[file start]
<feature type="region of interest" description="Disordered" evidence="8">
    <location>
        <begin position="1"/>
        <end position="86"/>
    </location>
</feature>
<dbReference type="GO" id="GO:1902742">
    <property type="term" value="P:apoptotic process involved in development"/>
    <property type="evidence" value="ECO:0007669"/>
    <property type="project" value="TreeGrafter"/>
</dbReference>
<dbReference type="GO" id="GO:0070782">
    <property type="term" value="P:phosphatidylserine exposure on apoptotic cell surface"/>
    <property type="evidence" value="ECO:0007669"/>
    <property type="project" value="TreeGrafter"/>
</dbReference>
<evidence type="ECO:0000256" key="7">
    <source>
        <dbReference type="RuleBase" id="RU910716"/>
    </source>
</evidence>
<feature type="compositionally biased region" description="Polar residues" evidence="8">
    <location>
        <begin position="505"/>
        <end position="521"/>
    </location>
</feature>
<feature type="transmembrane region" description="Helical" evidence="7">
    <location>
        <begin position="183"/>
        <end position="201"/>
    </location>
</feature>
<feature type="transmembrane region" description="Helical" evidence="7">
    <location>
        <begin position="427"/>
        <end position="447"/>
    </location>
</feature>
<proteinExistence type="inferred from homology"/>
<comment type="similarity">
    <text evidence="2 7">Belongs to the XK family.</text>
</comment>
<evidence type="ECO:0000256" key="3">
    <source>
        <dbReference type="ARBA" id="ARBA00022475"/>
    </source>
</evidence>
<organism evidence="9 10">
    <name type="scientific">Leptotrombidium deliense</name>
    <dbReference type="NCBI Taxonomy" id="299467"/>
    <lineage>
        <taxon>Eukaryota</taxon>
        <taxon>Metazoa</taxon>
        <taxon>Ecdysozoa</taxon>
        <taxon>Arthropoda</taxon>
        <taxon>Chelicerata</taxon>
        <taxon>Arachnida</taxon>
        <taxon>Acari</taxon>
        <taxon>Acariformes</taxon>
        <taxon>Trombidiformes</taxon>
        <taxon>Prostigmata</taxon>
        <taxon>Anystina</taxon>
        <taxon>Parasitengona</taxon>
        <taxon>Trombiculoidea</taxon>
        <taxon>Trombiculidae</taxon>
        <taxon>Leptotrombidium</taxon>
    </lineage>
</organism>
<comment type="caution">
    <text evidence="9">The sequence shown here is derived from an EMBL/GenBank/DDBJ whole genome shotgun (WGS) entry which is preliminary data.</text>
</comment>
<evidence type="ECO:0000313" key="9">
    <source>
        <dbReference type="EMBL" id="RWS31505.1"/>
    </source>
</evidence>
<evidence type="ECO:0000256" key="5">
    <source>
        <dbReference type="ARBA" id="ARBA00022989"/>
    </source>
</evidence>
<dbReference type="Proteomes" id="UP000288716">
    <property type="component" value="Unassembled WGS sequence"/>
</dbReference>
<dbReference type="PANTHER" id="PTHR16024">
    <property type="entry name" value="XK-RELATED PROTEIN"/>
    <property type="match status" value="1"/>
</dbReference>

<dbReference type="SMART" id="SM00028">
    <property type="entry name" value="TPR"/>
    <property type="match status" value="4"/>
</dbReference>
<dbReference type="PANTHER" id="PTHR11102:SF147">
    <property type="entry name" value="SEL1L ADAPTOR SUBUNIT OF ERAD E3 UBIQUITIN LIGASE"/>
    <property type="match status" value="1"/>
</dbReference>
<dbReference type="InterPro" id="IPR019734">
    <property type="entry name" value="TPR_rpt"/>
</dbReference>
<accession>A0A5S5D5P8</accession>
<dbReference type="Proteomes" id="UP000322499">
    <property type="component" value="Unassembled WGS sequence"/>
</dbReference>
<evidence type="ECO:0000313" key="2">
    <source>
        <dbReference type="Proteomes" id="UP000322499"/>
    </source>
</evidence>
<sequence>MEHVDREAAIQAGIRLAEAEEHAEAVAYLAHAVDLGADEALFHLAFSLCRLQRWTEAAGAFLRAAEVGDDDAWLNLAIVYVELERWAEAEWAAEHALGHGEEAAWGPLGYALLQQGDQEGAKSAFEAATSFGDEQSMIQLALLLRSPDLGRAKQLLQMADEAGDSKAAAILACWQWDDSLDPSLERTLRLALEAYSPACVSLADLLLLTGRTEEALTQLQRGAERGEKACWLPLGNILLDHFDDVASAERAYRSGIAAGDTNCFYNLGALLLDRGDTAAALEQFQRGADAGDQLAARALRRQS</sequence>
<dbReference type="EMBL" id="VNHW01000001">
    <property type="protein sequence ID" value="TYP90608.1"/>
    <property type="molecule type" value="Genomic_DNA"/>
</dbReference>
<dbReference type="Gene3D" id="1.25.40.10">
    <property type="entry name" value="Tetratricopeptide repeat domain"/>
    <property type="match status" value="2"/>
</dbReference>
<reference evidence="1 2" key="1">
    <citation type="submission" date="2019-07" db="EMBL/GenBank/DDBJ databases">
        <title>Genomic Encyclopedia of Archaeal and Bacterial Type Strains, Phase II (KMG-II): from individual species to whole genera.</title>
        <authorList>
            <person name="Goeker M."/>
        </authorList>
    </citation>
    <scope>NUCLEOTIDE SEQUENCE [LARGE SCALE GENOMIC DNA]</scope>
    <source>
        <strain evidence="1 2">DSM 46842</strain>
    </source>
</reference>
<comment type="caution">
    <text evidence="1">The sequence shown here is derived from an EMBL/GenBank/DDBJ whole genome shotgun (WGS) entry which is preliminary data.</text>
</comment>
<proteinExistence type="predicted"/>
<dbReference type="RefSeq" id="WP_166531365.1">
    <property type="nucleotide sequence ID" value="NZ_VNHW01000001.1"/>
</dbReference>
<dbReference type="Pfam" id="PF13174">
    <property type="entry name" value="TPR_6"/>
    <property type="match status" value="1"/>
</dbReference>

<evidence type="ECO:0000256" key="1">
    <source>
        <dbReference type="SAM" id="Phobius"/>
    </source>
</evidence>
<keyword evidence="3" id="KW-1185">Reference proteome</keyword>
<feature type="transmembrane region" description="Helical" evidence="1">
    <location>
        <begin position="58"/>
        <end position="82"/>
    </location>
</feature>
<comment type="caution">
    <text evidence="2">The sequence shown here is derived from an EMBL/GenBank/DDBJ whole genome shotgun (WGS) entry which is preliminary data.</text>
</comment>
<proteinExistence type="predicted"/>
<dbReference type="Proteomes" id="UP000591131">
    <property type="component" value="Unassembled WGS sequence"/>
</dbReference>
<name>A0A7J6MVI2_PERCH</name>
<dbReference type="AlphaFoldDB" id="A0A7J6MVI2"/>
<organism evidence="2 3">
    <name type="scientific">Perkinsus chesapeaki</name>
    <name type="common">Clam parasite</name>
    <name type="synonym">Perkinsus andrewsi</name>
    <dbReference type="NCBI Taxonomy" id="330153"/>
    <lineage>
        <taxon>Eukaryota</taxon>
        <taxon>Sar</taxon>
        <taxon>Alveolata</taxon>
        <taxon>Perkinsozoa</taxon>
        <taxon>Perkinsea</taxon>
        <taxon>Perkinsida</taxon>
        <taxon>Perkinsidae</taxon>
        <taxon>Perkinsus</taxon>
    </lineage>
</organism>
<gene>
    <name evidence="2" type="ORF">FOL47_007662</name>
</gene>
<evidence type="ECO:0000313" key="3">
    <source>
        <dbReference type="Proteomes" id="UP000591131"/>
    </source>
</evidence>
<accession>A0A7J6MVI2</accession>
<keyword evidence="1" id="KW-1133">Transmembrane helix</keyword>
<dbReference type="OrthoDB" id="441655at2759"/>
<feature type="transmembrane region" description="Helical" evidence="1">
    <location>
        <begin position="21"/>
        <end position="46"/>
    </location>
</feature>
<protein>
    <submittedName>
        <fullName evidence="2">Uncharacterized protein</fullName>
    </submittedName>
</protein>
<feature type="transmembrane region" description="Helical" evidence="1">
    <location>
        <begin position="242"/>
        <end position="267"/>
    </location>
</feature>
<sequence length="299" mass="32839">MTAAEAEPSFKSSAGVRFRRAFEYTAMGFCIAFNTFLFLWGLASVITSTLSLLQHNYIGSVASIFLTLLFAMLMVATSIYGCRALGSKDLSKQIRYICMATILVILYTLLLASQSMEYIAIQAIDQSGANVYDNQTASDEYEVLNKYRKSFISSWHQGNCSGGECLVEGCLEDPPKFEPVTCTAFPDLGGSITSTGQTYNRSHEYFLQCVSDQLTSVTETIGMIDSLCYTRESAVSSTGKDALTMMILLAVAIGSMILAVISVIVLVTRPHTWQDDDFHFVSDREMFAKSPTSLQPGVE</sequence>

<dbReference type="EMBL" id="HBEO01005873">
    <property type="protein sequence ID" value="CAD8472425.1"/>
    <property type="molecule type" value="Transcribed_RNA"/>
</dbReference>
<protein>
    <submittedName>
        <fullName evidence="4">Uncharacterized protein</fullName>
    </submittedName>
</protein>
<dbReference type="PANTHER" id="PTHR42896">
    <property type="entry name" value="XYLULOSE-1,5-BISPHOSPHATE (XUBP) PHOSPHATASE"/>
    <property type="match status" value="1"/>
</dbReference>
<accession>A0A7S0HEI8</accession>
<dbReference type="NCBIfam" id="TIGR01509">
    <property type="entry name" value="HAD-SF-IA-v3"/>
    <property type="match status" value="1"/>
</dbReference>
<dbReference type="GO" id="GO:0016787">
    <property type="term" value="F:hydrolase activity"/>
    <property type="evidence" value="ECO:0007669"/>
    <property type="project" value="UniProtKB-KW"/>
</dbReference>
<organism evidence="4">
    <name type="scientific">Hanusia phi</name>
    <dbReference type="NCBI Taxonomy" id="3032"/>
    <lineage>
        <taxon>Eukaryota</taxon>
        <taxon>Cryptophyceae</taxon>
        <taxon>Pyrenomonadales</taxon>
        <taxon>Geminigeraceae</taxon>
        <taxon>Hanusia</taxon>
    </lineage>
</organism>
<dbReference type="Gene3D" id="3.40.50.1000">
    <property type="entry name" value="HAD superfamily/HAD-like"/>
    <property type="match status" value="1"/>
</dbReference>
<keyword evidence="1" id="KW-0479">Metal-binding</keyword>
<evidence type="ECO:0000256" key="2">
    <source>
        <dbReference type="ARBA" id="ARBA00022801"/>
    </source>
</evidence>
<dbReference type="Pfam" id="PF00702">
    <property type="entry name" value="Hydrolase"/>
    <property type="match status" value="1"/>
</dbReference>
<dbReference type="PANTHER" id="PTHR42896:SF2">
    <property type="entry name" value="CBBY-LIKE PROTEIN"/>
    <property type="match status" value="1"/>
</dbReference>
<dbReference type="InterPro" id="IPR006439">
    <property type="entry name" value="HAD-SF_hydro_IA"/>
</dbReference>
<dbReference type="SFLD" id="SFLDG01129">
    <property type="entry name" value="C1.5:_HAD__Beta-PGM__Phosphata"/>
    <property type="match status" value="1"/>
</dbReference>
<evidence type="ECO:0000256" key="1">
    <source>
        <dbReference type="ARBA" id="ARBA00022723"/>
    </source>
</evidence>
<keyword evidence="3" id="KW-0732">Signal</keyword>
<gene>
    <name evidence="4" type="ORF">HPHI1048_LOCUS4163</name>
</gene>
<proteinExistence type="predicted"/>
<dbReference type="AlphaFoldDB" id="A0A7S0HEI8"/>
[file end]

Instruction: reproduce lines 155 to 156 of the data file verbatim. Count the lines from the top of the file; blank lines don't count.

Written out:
    <text evidence="2">The sequence shown here is derived from an EMBL/GenBank/DDBJ whole genome shotgun (WGS) entry which is preliminary data.</text>
</comment>